If you asked someone on the street what the oldest political party in New Zealand was, I suspect most wouldn’t say it was the Labour Party. Most would have assumed that National had been around longer, having dominated post-war politics, if not the history books.
This book serves a specific purpose for the Labour Party centenary, and contributes to the historiography on the labour movement and its political wing. It will certainly appeal to those in the party who are interested in their history, and add to the knowledge of some forgotten characters and good Labour people who served the party as lesser lights in the Caucas and Cabinet rooms. I think the most successful part of the book is in the choice of the photographic plates and cartoons, and their reproduction with extensive captions where needed. Here we can view a story that begins with rather formally dressed men posing for group photos at conferences, being mostly European immigrants who were autodidacts, and then see, as colour photos reflect, a party with significant gender balance and multicultural contribution.
If we are to assess the merits of the text I have to be critical of the core part, with regard to political philosophy, and the academic assumptions about policy-making. The Labour Party was an anti-imperial, anti-war movement that took the idea of socialism seriously, and explicitly battled against what was called the ‘Money Power’. Despite their sympathies to the philosophy, both of the authors have focussed on the academic writing on the Labour Party and political history, with a very selective use of the extensive thesis writing of history students, mostly from Canterbury University. It was, however, Auckland University alumni that came to dominate Labour Party politics, especially in the period when Professor Keith Sinclair had control of the Walter Nash papers, which produced his biography, dissertations, as well as activists.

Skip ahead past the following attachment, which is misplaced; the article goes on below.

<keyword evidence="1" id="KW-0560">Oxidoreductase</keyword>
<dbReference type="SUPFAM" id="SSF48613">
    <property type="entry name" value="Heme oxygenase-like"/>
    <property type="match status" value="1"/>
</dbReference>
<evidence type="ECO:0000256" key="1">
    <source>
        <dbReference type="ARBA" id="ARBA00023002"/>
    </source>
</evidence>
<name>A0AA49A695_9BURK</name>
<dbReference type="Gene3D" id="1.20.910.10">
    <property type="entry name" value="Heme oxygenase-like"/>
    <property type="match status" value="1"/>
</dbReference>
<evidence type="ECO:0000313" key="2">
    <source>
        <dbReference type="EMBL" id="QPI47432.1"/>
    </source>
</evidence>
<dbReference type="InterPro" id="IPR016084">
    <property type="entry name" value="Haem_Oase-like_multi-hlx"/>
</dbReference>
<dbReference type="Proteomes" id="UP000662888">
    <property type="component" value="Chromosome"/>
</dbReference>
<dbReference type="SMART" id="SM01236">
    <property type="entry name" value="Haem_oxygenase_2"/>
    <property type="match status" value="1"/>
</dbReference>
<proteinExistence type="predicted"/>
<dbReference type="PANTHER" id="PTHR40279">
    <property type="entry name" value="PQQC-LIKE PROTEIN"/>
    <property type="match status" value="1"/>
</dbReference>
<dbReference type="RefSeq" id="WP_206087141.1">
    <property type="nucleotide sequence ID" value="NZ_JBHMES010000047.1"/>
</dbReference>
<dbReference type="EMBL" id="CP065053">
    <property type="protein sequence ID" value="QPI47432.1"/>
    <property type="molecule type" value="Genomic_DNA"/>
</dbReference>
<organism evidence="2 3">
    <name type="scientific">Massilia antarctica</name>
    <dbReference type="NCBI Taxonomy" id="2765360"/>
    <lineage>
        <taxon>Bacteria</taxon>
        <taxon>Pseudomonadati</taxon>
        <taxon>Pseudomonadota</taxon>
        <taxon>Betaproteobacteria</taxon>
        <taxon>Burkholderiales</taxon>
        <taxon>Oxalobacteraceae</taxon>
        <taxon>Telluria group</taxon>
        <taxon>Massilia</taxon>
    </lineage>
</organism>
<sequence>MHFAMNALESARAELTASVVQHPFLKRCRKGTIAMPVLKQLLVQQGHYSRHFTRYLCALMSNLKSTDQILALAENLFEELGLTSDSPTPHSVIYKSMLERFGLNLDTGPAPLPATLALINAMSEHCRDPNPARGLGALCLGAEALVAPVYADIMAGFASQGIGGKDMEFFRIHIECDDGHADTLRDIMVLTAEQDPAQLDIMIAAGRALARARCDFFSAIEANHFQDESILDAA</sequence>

But the authors of this book don’t even mention the Walter Nash collection despite, or perhaps because of, its sprawling nature and the inadequate description of its contents. This means there is no update on the views expressed by Sinclair – the failed Labour candidate for Eden in 1969 – and his polemic against what he called the Lee-Sutch syndrome. This seems to come down to Lee and his followers being naïve about the possible financial policy in the 1930s, based on Reserve Bank credit; and Nash having an economist’s understanding of sound finance, based on a reading of Keynes. This is rather unconvincing in terms of economic theory influencing policy, and the fact that Nash accepted that Reserve Bank credit would be permanently financing State House construction. When the Reserve Bank Governor objected to this financial policy in 1939, he raised the interest rate for the Housing Account finance, and timed it to occur when Nash had to go to London for a loan conversion. This was the actual policy situation, in contrast to Sinclair’s view on the anti-Labour role of the Bank of England in those loan negotiations, and the mythology which still surrounds it.
Of course, by the 1980s the Labour Party had decided to leave financial policy to Treasury, and monetary policy to the Reserve Bank, and opened the floodgates for international finance. This effectively undid everything the First Labour Government had achieved with its policy of ‘insulation’, in a rapidly changing global system. But it also reflected a completely different party, which did not appreciate its history. As the party policy returns to urban house construction, maybe things have changed back.
Reviewed by S.A. Boyce
Labour – The New Zealand Labour Party 1916-2016
by Peter Franks and Jim McAloon
Published by Victoria University Press